If you are more of a competitive multiplayer person, then Spies vs Mercs is probably more your style. There are 5 different competitive game modes, but some of them are pretty similar. The 5 game types are Spies vs Mercs Classic, Spies vs Mercs Blacklist, Extraction, Uplink Control, and Team Deathmatch. The classic SvM mode pits a team of 2 mercs vs a team of 2 spies; the spies must hack terminals that are placed in the level and the mercs must defend these terminals at all costs. In classic SvM, your players have set loadouts that cannot be changed.  SvM Blacklist is very similar except it is 4vs4, and this mode allows you to customize your loadout. Extraction flips the circumstances of the SvM Blacklist game type and places the spies in the defensive position, as they have to defend intelligence that the mercs are trying to steal. Uplink Control is a 3v3 mode that is a play on the classic point control game type; players must control the uplink station in order to gain points to secure a victory. Team Deathmatch is 4vs4, and as the name suggests, it is a match to see which team gets the most kills.

Each game mode offers a unique style of play and will challenge players in different ways. The SvM game modes require tactical coordination and cooperation between teammates. Communication is very important when playing this mode. It is a nice break from the run and gun style of multiplayer that is prevalent in games today. SvM classic and SvM Blacklist are definitely my favorite multiplayer modes.

Overall, the gameplay in Splinter Cell: Blacklist is a great mix of stealth and open combat that will keep you on your toes at all time.

Splinter Cell: Blacklist is running on a modified version of Unreal Engine 2.5 which was originally released in 2002. Ubisoft has modified that version of the Unreal Engine and kept it up to date with different tweaks and changes, but you can start to see the age of the engine in Splinter Cell: Blacklist. The graphics are still very nice to look at, but they lack the depth and detail of newer games.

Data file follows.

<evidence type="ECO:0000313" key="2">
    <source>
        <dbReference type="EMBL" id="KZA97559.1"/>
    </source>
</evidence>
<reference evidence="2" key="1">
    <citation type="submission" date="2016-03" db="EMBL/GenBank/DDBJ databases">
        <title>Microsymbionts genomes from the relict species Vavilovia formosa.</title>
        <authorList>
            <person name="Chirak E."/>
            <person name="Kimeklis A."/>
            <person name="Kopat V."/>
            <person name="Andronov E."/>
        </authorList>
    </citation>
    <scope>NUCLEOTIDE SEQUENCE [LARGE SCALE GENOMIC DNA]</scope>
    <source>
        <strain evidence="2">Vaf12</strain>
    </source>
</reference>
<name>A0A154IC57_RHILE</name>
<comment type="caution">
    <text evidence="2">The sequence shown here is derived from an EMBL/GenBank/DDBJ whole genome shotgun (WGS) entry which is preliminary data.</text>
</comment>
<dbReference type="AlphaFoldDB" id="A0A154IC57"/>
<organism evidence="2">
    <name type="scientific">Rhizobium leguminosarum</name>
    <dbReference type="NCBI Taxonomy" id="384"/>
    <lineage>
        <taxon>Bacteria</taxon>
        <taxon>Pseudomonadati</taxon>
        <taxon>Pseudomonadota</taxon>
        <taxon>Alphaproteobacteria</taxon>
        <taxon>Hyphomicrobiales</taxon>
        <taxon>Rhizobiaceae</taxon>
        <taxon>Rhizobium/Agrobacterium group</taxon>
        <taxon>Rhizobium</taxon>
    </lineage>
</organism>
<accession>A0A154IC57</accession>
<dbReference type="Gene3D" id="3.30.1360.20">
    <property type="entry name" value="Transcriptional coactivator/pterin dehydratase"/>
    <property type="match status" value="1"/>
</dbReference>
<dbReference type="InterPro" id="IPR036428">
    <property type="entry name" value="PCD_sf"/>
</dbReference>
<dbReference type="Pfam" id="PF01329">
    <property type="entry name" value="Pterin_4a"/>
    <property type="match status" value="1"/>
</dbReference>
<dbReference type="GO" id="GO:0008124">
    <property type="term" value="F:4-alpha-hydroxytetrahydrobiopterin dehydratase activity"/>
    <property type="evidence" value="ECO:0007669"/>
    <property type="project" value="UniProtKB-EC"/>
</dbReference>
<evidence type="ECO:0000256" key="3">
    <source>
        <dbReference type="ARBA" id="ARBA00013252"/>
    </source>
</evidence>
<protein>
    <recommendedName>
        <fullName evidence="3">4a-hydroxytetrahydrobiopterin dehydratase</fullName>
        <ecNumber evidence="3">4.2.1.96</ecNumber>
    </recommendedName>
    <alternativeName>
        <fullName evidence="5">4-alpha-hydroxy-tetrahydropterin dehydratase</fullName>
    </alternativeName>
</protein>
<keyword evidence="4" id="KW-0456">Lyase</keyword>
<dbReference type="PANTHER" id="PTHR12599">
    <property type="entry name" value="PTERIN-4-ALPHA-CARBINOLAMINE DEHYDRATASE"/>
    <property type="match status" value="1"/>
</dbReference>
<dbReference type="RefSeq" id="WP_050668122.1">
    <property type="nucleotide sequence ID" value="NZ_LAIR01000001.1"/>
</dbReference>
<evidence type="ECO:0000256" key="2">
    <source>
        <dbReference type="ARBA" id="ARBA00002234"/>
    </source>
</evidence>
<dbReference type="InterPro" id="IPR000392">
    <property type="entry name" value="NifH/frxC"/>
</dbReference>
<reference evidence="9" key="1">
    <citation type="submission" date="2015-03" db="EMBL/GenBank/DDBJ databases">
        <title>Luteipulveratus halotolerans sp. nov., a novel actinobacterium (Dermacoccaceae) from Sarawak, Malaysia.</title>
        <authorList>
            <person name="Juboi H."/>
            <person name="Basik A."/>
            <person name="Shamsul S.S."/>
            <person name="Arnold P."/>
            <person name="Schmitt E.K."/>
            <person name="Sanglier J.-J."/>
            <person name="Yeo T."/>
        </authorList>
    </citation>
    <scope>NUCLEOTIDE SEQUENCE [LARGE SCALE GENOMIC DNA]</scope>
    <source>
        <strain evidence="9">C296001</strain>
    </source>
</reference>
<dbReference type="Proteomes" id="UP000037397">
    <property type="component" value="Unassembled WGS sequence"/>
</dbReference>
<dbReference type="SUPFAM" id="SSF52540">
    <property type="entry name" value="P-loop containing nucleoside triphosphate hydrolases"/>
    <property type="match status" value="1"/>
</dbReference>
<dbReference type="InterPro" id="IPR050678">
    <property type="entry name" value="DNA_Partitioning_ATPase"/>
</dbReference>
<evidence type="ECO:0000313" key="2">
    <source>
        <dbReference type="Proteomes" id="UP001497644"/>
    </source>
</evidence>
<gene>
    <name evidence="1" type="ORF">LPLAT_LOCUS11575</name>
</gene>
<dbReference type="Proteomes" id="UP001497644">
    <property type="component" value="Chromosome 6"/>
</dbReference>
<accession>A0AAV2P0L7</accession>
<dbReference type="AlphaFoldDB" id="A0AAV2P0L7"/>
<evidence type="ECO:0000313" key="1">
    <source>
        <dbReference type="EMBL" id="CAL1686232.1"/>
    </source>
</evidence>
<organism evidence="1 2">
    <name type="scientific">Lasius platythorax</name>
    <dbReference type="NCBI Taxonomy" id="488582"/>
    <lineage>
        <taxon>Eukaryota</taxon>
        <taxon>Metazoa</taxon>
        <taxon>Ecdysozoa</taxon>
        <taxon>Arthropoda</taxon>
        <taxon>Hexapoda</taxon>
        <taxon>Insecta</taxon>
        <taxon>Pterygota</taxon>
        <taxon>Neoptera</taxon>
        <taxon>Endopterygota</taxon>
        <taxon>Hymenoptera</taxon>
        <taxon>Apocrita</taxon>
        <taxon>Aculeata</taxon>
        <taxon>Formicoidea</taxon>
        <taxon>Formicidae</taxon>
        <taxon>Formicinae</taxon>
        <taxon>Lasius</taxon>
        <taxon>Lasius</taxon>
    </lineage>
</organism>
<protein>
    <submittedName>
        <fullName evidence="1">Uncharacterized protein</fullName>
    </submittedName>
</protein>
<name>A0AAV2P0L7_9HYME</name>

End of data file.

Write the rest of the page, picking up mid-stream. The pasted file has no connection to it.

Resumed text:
Since we are on the cusp of a new console generation, games now will come under more intense scrutiny when it comes to graphics and details. Games now, especially games that release on PC, should bring an enhanced level of detail in both character models and environmental pieces. While everything in Splinter Cell: Blacklist was clearly well modeled and polished, it still lacked the detail that I would have liked to see.

When choosing Sam’s outfit before each mission, your suit is noticeably blurry and aliased due to low graphic fidelity and lacks a certain depth that would make the suit pop. As a result, it looks like you are just wearing a black leather one piece instead of a tactical covert ops suit. Also, the faces of the characters were very well modeled, but lacked the detail to really make them jump at you. Sam Fisher is clearly older in this game, but it seems like the graphics engine lacked the ability to bring out the necessary wrinkles and facial details that are usually used to convey age. So, instead of facial features, Sam has an abundance of grey hair to bring out his age.

Loadout screen before missions

I know this may seem like a nitpicking, but other games, so much smaller than Splinter Cell, have these graphics features in them, and I feel like a marquee franchise like Splinter Cell should have cutting edge graphical abilities. I am not saying that the graphics of the game are bad; they just feel outdated for a game released in late 2013.

The lack of detail does not break the immersion factor of the game or pull you out of the well-crafted environments, in fact, one of the stand out features of the game is the level design. Each level is crafted to allow players to explore a host of different exploration options that could be used to complete the mission; I just think that overall the game could have looked better.